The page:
Christoffersson has reservations about the future of the industry, but they’re largely not business-oriented. “I mean, I’m fundamentally interested by the business side of things. But I feel concerned that the whole concept of an album – is that going to exist in three of four years? The CD’s going to disappear and there’s nothing to replace it with in terms of physical product. I’ve always been drawn to the idea of an album as a package of songs. The idea of recording a few songs here and there… The cool thing about an album is that, ‘okay, this is where the band was at this point, this album has this kind of feel and that album has that kind of feel’.
“Songs spread out here and there over several years – you lose the identity of the songs I feel. It becomes like a compilation of songs. We’ve never been a singles band, and metal music has never really been about creating singles. Metal ‘hits’ have never been created as singles, they were all album tracks. A song like ‘Holy Diver’ or ‘Metal Gods’, they were never recorded just as being singles. They were album tracks that became singles because they’re great songs. There are songs on this album that could work on the radio, but we’ve never consciously sat down and thought, ‘we need to make a single’. That’s pop.”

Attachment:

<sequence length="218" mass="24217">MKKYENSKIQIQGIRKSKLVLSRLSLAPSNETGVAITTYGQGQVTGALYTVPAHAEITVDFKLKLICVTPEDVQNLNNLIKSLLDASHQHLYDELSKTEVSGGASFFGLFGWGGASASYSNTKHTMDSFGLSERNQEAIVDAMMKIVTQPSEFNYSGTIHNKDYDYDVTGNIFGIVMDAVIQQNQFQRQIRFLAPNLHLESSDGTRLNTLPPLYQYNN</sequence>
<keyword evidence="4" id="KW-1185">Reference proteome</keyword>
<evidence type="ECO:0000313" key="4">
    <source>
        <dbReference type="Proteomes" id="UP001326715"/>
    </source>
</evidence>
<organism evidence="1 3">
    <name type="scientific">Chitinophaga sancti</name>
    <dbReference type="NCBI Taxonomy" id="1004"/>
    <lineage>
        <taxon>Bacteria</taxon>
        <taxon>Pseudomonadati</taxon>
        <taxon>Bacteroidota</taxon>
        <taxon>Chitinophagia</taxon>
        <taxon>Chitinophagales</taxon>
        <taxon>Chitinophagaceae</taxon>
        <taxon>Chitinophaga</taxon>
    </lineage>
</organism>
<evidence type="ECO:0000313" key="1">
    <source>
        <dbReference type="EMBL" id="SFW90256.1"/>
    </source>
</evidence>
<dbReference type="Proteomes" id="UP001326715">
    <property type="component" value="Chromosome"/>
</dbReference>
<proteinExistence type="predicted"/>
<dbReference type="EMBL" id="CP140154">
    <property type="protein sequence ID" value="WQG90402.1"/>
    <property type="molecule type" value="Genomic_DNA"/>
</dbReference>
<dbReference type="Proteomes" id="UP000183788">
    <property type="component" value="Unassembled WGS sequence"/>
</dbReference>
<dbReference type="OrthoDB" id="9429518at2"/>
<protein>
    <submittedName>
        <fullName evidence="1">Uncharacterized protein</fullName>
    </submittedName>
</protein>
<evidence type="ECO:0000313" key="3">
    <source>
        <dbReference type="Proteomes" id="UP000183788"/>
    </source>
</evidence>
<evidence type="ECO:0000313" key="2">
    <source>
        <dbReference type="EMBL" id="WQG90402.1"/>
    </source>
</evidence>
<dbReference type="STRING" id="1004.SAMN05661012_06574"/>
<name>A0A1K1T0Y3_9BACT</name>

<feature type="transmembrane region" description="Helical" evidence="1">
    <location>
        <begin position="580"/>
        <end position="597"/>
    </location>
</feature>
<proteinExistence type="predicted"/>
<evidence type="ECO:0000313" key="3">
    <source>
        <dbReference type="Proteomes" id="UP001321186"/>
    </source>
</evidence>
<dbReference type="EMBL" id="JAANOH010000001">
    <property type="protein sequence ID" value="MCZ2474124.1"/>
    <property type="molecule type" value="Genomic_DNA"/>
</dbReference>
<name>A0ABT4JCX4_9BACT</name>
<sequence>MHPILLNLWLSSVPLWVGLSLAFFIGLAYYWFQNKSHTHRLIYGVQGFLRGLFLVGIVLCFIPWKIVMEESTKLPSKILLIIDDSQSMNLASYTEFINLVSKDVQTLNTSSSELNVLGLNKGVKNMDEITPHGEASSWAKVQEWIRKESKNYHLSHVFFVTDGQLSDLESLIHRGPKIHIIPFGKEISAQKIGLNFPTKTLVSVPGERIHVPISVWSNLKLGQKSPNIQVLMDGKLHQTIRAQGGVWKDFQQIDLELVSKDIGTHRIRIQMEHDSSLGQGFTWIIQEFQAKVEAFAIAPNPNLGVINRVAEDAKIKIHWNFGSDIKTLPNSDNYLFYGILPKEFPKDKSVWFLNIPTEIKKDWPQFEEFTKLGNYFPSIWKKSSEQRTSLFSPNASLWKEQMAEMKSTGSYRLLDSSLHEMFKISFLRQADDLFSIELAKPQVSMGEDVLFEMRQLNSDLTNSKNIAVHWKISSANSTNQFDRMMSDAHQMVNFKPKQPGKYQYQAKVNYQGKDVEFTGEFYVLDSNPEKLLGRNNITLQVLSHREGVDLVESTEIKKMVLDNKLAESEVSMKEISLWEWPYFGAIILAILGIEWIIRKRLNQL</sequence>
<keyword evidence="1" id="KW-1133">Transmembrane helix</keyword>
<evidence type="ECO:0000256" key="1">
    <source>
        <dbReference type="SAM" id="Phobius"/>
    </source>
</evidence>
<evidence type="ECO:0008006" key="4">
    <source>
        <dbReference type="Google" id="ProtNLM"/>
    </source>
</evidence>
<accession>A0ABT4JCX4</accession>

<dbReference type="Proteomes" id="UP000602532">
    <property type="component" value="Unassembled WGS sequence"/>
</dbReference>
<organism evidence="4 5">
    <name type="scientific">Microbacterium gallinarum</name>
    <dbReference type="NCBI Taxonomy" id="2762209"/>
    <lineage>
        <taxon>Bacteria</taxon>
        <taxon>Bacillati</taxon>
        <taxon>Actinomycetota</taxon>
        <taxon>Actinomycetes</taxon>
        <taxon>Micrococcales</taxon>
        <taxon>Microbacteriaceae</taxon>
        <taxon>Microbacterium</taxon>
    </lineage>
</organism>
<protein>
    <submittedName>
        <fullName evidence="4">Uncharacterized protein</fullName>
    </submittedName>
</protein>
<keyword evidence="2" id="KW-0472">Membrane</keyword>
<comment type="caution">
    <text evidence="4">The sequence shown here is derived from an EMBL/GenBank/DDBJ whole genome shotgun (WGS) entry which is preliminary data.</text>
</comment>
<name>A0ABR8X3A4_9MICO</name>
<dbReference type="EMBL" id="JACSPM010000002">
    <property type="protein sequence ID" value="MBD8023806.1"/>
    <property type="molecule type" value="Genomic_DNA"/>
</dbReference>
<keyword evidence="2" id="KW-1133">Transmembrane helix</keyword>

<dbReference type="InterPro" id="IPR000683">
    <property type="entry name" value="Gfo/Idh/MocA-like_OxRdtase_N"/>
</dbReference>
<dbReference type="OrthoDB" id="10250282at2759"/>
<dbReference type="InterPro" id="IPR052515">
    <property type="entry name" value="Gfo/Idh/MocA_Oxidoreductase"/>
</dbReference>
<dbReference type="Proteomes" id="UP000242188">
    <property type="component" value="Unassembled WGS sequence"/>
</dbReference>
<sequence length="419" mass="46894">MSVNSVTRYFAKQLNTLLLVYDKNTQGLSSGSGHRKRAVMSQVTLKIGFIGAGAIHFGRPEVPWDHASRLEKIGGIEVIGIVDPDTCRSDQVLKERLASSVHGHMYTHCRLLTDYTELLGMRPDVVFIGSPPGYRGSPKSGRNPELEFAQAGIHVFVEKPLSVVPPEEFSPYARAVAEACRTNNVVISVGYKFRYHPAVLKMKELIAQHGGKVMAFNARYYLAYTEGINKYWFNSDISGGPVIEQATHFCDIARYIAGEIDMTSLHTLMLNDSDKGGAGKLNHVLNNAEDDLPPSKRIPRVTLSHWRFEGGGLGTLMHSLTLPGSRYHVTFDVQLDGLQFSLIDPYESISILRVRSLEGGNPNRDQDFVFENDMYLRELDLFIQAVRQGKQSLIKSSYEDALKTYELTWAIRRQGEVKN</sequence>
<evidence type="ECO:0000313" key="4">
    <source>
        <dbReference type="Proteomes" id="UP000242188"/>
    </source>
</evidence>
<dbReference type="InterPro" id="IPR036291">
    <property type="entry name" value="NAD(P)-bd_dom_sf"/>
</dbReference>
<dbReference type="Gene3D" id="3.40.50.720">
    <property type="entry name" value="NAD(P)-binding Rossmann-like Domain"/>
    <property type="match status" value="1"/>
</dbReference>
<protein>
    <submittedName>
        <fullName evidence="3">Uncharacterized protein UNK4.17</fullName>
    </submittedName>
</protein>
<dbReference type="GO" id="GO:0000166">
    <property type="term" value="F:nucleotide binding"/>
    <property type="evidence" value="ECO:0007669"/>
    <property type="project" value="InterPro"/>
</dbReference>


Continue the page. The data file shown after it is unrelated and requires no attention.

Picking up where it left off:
You may or may not hear Grand Magus blasting from commercial radio stations worldwide throughout 2012 (this scribe is sadly leaning towards the latter). However, while they may not have enlisted hit-makers to help them create a radio single, there were some elements of their excellent new record that were somewhat predetermined.
“One thing we consciously tried to do this time was we wanted a more dynamic album with more variation,” Christoffersson emphasises. “So you could listen to it front to back without being bored, without skipping anything and I think we’ve succeeded more with that than we have done in the past. Probably my favourite track at the moment is ‘Valhalla Rising’, but I think every song projects a different feeling.” When Loud says one of the strongest elements of Grand Magus’ music has always been its rousing, anthemic qualities, the axeman quickly agrees. “That’s what, for me, the best metal music is. When you get a feeling of power, where you kind of clench your fist and thrust it in the air, like, ‘yeah’,” he chuckles. “That’s very important to what we do.”